Real partners are supportive. One way you can demonstrate that to your local clients is by attending their fundraising events for the favorite causes. Bring along a friend or family member as a guest — or even arrange for an entire group to attend!
Everyone involved has a good time while your guests get introduced to your nonprofit client and its mission, which may encourage them to find their own ways to contribute.
Believe me, it works. I manage the website and volunteer as a costume designer for a local youth theatre company. Their shows are always fabulous and I frequently arrange a “girls’ night out” for a group to attend. In addition to buying tickets, snacks and the arms-length-for-$20 block of raffle tickets, they post about the shows on Facebook, helping to spread the word to an even bigger audience.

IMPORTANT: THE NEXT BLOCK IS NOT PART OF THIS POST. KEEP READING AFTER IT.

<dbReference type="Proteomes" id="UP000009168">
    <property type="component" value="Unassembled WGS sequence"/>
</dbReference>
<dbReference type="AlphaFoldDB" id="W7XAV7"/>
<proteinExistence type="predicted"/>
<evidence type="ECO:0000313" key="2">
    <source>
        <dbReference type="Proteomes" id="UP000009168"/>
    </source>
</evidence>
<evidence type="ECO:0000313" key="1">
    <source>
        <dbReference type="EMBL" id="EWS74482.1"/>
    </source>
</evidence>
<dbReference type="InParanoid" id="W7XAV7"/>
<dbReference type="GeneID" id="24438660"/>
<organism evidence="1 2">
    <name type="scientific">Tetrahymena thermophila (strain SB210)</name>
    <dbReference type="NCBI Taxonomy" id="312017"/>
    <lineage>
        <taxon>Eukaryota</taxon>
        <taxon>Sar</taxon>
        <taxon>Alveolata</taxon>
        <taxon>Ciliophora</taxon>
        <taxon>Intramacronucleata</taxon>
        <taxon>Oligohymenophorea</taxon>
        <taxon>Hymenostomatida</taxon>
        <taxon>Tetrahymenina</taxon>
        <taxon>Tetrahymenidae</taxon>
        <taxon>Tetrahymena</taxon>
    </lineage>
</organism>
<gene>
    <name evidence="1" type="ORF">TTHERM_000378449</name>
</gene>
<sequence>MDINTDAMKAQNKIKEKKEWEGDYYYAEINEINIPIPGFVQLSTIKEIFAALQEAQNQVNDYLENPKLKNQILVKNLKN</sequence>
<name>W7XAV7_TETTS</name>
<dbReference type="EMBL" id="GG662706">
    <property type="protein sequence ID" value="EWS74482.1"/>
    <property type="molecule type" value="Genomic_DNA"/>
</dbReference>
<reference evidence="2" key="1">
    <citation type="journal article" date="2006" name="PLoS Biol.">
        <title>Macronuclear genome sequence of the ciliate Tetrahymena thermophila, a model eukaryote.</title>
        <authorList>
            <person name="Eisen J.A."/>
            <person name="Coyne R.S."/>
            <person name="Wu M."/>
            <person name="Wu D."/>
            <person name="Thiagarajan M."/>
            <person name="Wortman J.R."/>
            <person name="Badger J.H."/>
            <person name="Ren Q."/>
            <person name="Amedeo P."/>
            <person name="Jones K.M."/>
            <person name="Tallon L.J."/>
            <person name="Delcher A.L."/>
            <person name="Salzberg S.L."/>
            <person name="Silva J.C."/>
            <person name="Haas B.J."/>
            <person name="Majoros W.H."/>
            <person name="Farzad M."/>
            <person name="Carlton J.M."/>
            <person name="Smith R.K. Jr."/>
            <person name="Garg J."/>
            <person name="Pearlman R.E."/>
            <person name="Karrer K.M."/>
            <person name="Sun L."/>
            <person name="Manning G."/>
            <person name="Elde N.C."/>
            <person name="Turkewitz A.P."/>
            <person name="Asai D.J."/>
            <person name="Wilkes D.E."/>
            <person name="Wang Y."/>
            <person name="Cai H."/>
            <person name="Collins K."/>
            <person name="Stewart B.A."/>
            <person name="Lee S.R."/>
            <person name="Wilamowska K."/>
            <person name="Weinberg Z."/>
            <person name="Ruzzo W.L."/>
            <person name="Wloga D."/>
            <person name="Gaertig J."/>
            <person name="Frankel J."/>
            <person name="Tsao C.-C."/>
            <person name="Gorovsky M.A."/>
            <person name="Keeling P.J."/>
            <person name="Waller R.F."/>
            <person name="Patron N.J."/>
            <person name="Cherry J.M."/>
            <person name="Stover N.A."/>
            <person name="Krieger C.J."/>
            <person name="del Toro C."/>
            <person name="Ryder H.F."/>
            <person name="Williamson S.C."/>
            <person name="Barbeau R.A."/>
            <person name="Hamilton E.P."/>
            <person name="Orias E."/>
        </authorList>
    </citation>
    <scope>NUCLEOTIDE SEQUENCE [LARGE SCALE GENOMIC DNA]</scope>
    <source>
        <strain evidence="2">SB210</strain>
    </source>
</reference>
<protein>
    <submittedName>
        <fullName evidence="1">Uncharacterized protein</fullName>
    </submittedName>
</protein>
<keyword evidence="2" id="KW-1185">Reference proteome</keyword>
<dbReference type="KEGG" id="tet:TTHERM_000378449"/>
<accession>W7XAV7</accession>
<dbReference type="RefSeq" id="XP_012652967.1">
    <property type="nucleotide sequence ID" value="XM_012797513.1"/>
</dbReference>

Tip No. 3: Throw in a little social media love
I “like” every client’s Facebook page and often share items that would be useful to my own followers, such as sales, upcoming events, or job postings. Last summer a client was looking for a summer intern. I shared the post and a client forwarded it to her niece, who was eventually hired. I was a hero to both parties, for a one-minute investment!
Keeping up-to-date on whatever my clients are saying is another benefit of joining their social media network. For instance, occasionally they post information and I realize it should be on their website, but they forgot to mention it to me directly. Clients trust me to take the initiative and update their sites as I see fit.
And as a blogger, I understand the challenges of finding new and interesting topics on a regular basis. When I come across an item that’d be a great fit for a client to post or blog about, it’s no effort at all to forward them a link and say “Hey, thought this might be interesting for your blog.”
Tip No. 4: Share referrals for those you trust
I’m frequently asked by clients for referrals to other website-related services, such as photographers, logo designers and SEO experts.